Thursday, December 3, 2009
Townes Van Zandt - Pancho and Lefty
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John Townes Van Zandt (March 7, 1944 – January 1, 1997), best known as Townes Van Zandt, was a country-folk music singer-songwriter, performer, and poet. Many of his songs, including "If I Needed You," "To Live Is To Fly," and "No Place to Fall" are considered standards of their genre. AllMusic has called him "one of the greatest country and folk artists of his generation."
While alive, Van Zandt was labeled as a cult musician: though he had a small and devoted fanbase, he never had a successful album or single, and even had difficulty keeping his recordings in print. In 1983, Willie Nelson and Merle Haggard covered his song "Pancho and Lefty", scoring a number one hit on the Billboard country music charts. Despite achievements like these, the bulk of his life was spent touring various dive bars, often living in cheap motel rooms, backwoods cabins and on friends' couches. Van Zandt was notorious for his drug addictions, alcoholism, and his tendency to tell tall tales. He suffered from manic depression, and attempts to treat it with insulin shock therapy erased much of his long-term memory.
Van Zandt died on New Years Day 1997 from health problems stemming from years of substance abuse. The 2000s saw a resurgence of interest in Van Zandt. During the decade, two books, a documentary film and a number of magazine articles about the singer were created. Van Zandt's music has been covered by such notable and varied musicians as Bob Dylan, Lyle Lovett, Norah Jones, Steve Earle and The Meat Puppets.
In 1977, Live at the Old Quarter, Houston, Texas was released. The album showcased Van Zandt solo at a 1973 concert before a small audience, free from the over-production that shackled many of his early records. The album received extremely positive reviews, and is considered by many to be among the best albums that the songwriter ever released. Several points on the album showcased his dry sense of humor, a feature that also showed in some of his songwriting.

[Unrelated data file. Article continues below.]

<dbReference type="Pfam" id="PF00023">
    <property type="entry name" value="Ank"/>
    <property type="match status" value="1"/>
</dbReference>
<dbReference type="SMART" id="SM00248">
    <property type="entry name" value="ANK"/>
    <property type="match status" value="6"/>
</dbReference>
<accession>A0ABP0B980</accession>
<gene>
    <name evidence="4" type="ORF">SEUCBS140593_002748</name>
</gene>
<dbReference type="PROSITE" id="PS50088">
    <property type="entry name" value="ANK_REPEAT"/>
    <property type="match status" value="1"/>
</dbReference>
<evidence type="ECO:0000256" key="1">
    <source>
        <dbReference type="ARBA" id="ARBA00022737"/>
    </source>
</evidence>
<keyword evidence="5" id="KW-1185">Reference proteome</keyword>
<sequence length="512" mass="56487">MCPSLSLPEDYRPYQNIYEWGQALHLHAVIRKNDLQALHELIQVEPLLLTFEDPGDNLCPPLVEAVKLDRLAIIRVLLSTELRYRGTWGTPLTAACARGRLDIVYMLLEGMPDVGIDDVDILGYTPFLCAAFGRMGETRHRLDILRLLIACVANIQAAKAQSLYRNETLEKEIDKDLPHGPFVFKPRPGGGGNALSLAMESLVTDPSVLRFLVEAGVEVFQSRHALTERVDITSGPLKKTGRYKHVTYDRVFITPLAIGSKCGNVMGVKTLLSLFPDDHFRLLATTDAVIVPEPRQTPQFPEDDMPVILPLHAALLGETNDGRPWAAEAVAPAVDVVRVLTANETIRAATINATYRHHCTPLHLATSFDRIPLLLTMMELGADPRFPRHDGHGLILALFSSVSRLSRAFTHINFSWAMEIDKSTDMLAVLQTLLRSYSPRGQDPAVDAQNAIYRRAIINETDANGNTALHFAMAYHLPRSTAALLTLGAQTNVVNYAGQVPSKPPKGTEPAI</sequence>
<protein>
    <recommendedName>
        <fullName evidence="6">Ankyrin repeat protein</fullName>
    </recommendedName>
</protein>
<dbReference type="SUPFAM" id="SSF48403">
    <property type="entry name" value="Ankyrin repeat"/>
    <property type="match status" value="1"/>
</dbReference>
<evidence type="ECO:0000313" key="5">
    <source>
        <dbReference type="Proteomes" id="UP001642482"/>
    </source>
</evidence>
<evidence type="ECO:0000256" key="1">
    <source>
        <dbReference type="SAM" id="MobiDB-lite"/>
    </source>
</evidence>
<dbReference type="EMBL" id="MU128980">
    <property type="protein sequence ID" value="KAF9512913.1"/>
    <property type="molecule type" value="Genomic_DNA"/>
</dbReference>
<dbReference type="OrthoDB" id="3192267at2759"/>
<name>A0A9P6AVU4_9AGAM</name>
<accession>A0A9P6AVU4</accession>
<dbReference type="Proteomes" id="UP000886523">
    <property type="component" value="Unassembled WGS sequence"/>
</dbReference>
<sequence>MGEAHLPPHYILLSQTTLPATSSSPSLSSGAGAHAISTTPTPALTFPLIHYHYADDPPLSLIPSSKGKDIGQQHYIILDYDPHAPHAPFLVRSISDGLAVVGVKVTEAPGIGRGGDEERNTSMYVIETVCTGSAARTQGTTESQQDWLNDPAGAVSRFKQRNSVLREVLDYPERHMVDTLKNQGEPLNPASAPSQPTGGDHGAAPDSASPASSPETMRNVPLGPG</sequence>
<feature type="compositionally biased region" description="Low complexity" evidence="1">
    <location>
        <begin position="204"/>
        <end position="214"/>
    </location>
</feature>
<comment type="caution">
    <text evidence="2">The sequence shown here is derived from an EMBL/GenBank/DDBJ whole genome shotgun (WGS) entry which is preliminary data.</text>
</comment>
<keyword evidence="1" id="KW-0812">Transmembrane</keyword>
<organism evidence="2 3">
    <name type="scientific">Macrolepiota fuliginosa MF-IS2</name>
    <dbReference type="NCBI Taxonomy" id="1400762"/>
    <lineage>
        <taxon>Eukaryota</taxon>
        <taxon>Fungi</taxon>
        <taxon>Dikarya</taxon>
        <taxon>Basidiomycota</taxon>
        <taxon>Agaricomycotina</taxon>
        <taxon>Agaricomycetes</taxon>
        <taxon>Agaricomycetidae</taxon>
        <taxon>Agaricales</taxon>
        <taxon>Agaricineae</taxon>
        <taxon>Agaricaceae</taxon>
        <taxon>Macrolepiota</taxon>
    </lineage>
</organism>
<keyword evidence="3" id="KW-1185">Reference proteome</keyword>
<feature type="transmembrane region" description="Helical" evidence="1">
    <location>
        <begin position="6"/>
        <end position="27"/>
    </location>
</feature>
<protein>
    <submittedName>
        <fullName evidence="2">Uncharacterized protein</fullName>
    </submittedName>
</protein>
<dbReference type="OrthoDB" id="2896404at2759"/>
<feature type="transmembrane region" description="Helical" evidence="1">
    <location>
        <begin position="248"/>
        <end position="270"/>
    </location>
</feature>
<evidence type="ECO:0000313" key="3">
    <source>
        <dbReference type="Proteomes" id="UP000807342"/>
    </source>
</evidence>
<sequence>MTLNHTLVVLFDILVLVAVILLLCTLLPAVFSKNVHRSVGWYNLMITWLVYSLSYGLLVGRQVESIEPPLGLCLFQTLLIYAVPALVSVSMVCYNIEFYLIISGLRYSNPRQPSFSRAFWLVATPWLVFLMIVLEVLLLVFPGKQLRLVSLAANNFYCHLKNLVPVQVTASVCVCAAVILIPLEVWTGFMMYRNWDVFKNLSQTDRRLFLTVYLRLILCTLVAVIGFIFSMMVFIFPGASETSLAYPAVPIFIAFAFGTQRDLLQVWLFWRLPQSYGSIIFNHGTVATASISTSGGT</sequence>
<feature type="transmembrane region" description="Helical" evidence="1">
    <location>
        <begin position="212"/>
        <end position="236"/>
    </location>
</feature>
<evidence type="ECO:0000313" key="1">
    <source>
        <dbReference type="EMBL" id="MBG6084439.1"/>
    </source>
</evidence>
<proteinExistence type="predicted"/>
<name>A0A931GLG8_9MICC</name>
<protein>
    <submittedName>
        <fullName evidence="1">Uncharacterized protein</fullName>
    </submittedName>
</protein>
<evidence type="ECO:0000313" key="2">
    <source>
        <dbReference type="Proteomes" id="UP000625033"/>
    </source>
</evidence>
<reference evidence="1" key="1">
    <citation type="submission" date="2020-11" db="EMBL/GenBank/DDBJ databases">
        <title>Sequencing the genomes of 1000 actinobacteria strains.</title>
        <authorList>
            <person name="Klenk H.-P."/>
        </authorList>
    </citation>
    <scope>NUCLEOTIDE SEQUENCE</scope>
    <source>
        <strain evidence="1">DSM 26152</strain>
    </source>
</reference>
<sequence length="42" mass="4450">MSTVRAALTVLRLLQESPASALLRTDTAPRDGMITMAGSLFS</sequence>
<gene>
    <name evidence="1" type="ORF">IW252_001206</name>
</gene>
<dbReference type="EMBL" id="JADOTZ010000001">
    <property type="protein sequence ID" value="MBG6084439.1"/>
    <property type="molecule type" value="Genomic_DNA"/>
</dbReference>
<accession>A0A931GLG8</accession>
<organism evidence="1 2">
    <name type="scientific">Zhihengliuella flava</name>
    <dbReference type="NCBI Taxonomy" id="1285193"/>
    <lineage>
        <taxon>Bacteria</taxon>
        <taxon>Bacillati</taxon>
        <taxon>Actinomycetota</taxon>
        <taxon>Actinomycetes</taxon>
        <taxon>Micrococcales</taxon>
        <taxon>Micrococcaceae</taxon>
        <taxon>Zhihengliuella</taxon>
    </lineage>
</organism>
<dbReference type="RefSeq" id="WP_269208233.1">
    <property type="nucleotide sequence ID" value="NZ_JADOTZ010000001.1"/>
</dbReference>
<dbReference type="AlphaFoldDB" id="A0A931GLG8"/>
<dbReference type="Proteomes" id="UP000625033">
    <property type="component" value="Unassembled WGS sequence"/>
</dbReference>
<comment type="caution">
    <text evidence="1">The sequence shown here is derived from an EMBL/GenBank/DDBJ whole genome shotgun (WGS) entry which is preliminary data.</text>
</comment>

According to Susanna Clark, Van Zandt turned down repeated invitations to write with Bob Dylan. Dylan was reportedly a "big fan" of Townes and claimed to have all of his records; Van Zandt admired Dylan's songs, but didn't care for his celebrity. The two first met during a chance encounter outside a costume shop in the South Congress district of Austin, Texas on June 21, 1986. According to Johnny Guess, Dylan later arranged another meeting with the songwriter. The Drag in Austin was shut down due to Dylan being in town; Van Zandt drove his motorhome to the quartered-off area, after which Dylan boarded the vehicle and requested to hear him play several songs.
Van Zandt has been referred to as a cult musician and "a songwriter's songwriter." Musician Steve Earle, a close friend, once said Van Zandt was "the best songwriter in the whole world and I'll stand on Bob Dylan's coffee table in my cowboy boots and say that." The quote was printed on a sticker featured on the packing of At My Window, much to Van Zandt's displeasure. Van Zandt responded: "I've met Bob Dylan's bodyguards and if Steve Earle thinks he can stand on Bob Dylan's coffee table, he's sadly mistaken."